A number of other closely related works were on the art market or exhibited during the early years of this century: (a) oil on panel 254 × 305 (10 × 12), ‘formerly in the collection of the Earl of Lonsdale’, lent by J.P. Heseltine to the Corporation of London Art Gallery, Exhibition of French and English Painters of the Eighteenth Century, 1902 (74, as ‘Lydia’); (b) support unknown, 305 × 330 (12 × 13), lent by E. Layton to an exhibition of Peters's works at the Graves Gallery, London, November 1910 (12, as ‘Lydia’; the dimensions are given by Manners); (c) a freely handled sketch, oil on panel 547 × 391 (21 5/8 × 15 3/8), with Knoedler c.1920 (photograph in Tate file).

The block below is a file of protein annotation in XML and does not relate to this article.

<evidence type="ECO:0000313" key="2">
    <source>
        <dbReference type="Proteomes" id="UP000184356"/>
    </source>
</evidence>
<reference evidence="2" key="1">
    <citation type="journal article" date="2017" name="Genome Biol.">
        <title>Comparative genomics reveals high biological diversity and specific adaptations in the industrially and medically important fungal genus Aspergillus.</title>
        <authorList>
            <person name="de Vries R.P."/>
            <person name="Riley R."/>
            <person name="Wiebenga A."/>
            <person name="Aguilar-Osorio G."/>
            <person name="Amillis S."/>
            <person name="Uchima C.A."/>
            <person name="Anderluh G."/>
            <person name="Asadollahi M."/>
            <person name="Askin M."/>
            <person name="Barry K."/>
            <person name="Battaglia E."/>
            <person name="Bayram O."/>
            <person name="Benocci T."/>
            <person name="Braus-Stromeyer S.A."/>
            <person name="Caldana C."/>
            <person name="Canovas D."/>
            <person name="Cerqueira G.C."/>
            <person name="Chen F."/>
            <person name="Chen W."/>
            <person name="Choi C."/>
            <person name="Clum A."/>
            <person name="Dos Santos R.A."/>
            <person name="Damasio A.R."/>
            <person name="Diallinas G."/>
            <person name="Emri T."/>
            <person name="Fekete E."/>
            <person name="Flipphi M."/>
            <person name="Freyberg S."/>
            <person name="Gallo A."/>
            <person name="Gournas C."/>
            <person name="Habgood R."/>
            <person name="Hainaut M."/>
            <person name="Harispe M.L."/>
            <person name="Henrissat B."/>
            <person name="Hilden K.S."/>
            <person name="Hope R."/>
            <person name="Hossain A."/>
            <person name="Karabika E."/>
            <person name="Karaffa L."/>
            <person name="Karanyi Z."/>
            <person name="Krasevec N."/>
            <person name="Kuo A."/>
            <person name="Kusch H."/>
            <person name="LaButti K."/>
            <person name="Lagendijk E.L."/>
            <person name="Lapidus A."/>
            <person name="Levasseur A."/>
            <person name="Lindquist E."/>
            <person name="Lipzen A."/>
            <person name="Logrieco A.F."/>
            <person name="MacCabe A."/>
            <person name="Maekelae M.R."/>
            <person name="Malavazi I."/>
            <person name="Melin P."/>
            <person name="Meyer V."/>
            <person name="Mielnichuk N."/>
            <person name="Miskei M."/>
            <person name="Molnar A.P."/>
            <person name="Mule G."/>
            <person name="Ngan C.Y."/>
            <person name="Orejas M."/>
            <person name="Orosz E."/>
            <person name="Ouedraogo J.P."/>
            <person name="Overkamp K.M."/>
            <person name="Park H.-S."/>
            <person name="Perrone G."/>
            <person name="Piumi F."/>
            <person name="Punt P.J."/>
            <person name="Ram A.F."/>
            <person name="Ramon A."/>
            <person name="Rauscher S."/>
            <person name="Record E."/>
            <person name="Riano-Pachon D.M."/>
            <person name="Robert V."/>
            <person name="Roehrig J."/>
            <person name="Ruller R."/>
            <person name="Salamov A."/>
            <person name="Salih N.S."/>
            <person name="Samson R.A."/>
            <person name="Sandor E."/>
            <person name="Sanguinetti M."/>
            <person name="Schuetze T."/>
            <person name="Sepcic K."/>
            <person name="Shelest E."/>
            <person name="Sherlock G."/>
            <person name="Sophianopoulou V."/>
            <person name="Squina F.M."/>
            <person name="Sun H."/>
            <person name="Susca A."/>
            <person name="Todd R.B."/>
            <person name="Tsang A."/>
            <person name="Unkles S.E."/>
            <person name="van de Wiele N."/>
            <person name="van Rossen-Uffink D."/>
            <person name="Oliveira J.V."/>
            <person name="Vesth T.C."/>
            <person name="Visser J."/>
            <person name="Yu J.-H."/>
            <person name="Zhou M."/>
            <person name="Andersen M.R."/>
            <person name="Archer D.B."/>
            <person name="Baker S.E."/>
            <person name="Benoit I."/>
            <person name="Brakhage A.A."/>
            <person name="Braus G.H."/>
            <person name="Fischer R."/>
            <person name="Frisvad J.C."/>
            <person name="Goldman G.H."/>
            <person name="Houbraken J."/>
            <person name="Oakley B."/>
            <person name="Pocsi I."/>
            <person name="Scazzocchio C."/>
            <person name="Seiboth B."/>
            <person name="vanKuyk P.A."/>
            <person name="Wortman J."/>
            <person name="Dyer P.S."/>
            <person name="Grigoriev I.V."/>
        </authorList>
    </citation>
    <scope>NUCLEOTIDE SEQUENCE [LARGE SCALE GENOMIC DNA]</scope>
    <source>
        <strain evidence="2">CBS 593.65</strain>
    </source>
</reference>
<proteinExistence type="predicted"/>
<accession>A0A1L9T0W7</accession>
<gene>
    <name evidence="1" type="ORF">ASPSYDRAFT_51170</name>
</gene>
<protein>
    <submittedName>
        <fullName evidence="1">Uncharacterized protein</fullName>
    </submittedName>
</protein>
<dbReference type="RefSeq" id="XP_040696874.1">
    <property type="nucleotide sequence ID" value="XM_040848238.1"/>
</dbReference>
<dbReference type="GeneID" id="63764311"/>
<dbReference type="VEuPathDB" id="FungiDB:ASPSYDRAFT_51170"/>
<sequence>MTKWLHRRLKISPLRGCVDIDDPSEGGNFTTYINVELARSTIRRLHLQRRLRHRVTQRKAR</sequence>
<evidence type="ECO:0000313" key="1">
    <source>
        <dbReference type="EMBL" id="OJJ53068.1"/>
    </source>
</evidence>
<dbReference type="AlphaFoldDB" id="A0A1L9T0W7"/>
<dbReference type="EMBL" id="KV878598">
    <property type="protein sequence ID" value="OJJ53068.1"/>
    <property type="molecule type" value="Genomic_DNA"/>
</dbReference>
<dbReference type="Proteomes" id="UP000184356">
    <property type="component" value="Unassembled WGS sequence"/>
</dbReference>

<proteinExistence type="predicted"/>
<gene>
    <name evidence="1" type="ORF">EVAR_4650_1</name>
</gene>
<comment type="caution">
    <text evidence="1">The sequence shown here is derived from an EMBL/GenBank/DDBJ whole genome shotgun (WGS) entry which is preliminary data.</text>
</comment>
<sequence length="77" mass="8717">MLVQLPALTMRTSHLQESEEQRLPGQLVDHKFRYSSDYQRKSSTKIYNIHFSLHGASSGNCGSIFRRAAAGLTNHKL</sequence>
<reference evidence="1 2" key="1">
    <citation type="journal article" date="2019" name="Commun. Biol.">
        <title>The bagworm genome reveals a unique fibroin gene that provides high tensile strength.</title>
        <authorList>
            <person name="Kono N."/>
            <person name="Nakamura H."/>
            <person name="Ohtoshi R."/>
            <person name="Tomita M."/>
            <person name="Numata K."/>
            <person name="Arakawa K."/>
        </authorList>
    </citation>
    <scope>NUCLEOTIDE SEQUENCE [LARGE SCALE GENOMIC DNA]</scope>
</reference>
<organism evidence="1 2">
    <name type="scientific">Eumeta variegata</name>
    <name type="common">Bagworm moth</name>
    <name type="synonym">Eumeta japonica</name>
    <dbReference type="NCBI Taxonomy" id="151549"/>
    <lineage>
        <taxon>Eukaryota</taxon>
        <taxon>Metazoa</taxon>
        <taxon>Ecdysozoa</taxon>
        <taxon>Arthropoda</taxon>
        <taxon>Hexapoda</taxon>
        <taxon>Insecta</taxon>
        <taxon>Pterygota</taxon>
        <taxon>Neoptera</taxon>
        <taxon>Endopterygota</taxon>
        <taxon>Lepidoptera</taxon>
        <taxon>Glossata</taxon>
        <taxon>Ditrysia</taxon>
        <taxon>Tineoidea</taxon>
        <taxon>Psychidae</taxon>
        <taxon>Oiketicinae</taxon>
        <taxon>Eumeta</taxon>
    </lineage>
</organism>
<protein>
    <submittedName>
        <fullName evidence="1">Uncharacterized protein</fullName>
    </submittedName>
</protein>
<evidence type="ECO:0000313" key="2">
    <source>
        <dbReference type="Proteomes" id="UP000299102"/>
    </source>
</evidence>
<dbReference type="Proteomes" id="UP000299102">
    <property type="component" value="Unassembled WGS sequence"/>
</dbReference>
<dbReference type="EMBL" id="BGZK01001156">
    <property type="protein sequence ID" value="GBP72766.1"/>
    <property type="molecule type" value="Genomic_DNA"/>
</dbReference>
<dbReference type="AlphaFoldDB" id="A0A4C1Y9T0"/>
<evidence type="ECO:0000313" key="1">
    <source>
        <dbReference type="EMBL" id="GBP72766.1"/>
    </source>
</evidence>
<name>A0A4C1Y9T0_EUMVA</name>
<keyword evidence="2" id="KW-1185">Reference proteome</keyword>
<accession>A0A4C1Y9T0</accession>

Peters, who was born on the Isle of Wight and received his artistic training in Dublin, travelled in Italy before settling in London in 1766 where he worked mainly as a portraitist. Soon after becoming an ARA in 1771 he went back to Italy, staying in Venice during 1773–4 and Rome 1775, and returning home in the early summer of 1776. Richard Grosvenor became the artist's first important patron. According to Peters's close friend the journalist and poet John Taylor, the artist subsequently occupied ‘a house in Millbank which belonged to ... Lord Grosvenor and in which his Lordship permitted him to reside’. Some time during the mid 1780s the artist seems to have fallen out of favour with Grosvenor, though during his association with him ‘it is certain that Peters ... painted some subjects for the noble lord which were far from being of a decorous nature’ (John Taylor, Records of my Life, 1832, pp.149).